View the opinion below (or click through if it’s not showing up in the RSS feed):
Last week’s rumors are confirmed — Google is in the closing stages of a $100 million deal to purchase Feedburner. What great news for this terrific Chicago company. And congratulations to my friend Rick Klau, who has been on board with Feedburner for a couple years as VP of Publisher Services, and who no doubt has been an instrumental force in the company’s success. Wow.
MySpace has successfully defended itself in a negligence suit arising from the assault of a minor girl by a 19-year-old man she met on the site. Invoking the immunity provisions of the Communications Decency Act at 47 U.S.C. §230, the U.S. District Court for the Western District of Texas held that the suit must be dismissed, as the plaintiffs sought to hold MySpace liable as a publisher of third-party content.
Julie Doe, the anonymous minor plaintiff, lied about her age (saying she was 18 when in fact she was only 13) when she signed up for a MySpace account. Later she met a 19-year-old man on the site, and the two started talking by telephone. They met-up in person, and Doe was assaulted.
Julie and her mother sued MySpace, claiming that it failed to take adequate precautions to protect Julie from the attack. MySpace raised 47 U.S.C. §230 as a defense in its motion to dismiss. That section provides, in relevant part, that “[n]o provider or user of an interactive computer service shall be treated as the publisher or speaker of any information provided by another information content provider.”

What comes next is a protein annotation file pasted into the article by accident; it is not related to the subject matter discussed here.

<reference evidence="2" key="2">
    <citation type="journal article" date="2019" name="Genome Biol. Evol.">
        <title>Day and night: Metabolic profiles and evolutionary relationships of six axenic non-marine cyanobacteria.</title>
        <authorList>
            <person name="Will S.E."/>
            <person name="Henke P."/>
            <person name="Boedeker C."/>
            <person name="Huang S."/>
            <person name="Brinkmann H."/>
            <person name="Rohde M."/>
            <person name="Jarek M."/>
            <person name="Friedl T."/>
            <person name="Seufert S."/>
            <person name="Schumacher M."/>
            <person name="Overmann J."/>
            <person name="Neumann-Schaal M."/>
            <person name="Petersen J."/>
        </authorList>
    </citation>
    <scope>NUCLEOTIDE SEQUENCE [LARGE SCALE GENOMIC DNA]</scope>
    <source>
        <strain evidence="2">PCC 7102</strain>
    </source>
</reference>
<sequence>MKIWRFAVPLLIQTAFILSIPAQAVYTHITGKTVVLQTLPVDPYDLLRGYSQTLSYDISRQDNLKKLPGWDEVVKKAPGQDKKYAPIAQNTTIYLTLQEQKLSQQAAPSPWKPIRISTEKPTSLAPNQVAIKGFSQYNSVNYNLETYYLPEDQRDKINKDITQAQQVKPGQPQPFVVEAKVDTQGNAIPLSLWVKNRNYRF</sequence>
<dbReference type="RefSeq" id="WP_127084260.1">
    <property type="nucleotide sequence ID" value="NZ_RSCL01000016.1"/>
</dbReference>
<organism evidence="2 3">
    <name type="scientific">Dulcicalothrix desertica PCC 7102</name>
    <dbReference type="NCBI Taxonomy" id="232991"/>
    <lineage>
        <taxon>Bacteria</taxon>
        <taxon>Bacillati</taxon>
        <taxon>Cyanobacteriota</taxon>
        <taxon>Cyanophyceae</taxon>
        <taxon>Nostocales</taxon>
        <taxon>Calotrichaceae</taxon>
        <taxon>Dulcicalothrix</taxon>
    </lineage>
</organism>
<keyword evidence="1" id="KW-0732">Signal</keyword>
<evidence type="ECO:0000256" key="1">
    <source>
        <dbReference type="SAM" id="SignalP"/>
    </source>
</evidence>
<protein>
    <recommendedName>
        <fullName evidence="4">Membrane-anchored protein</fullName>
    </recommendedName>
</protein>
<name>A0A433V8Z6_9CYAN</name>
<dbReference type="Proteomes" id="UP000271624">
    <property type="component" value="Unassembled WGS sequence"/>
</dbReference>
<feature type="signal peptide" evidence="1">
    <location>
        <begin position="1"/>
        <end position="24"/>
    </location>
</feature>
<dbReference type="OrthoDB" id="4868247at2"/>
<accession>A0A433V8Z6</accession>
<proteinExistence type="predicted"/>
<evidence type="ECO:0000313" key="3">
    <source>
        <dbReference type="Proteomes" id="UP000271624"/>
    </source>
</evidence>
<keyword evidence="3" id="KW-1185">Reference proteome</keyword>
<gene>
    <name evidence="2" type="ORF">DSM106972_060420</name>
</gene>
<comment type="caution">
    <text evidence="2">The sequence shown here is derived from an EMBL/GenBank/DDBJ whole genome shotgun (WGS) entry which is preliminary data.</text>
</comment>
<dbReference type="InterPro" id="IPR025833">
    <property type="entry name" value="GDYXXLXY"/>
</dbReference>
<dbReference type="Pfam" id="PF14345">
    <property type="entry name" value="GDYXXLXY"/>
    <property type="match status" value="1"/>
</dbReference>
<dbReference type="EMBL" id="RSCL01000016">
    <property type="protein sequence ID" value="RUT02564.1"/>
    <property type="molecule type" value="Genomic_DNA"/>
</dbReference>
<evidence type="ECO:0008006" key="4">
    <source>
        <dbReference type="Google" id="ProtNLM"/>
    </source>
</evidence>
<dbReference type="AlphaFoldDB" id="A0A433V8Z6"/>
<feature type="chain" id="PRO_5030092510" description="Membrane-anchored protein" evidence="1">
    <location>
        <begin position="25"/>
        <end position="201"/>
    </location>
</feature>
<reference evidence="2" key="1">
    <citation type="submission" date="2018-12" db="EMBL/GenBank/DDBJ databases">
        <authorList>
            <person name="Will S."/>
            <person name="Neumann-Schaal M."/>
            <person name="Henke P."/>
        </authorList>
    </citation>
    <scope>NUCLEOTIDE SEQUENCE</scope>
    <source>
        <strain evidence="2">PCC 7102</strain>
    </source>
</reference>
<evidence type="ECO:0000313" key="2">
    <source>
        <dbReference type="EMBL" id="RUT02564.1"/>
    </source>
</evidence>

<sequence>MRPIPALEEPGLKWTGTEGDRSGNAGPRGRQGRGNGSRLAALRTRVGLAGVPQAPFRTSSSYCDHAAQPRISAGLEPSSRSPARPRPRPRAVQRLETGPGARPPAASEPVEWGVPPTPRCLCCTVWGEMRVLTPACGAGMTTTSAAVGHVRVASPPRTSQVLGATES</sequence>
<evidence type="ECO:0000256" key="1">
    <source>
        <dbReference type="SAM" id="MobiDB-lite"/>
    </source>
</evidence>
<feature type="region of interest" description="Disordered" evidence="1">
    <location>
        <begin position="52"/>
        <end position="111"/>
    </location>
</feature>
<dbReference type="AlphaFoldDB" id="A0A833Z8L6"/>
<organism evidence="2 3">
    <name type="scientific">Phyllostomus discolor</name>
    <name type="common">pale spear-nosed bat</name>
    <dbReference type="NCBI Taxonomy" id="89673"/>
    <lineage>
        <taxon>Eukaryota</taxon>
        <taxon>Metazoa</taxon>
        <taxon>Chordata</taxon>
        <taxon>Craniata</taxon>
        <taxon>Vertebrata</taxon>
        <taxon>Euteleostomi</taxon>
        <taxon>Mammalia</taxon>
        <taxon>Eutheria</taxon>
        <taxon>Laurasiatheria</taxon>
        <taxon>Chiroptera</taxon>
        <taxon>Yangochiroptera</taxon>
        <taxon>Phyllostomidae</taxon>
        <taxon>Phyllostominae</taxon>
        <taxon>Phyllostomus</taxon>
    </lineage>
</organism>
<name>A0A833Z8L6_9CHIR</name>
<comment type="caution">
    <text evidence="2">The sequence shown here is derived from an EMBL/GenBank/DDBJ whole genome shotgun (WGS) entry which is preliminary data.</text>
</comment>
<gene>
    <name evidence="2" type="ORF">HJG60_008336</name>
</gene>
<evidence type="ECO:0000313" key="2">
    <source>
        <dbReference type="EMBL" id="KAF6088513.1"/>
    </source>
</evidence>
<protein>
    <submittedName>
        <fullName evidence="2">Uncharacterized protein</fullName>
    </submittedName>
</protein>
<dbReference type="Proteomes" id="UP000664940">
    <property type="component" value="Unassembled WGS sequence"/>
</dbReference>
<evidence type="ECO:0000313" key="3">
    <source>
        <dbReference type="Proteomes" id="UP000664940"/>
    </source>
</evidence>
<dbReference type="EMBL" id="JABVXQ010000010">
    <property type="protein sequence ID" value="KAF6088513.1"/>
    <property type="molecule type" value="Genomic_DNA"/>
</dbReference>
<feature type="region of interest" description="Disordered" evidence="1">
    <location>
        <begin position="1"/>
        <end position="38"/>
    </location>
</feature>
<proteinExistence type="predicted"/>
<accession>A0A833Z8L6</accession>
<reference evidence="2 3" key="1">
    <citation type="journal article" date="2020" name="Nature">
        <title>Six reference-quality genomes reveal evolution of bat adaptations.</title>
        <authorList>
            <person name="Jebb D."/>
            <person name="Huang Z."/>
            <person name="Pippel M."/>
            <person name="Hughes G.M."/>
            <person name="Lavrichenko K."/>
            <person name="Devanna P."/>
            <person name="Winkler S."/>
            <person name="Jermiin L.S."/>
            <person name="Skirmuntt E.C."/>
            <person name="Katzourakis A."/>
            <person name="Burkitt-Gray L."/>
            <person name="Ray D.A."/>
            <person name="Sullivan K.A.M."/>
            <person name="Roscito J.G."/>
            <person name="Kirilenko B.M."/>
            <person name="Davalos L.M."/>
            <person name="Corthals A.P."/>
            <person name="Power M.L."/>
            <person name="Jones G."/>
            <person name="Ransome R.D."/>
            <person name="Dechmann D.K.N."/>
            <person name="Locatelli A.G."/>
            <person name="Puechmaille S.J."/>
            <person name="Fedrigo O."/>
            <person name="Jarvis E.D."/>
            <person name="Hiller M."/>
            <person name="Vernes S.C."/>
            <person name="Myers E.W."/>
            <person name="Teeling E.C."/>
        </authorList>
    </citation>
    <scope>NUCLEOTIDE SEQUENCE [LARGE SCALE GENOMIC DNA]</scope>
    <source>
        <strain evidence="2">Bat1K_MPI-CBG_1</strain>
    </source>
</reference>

As so many courts have done before, the court in this case adopted the rationale of the watershed Zeran v. America Online, Inc., 129 F.3d 327 (4th Cir. 1997). Zeran held that “[b]y its plain language, Section 230 creates a federal immunity to any cause of action that would make service providers liable for information originating with a third-party user of the service.”
The plaintiffs had asserted that their case was based not on MySpace’s posting of third-party content, but rather on MySpace’s failure to institute safety measures to protect minors. The court rejected this “disingenuous” argument: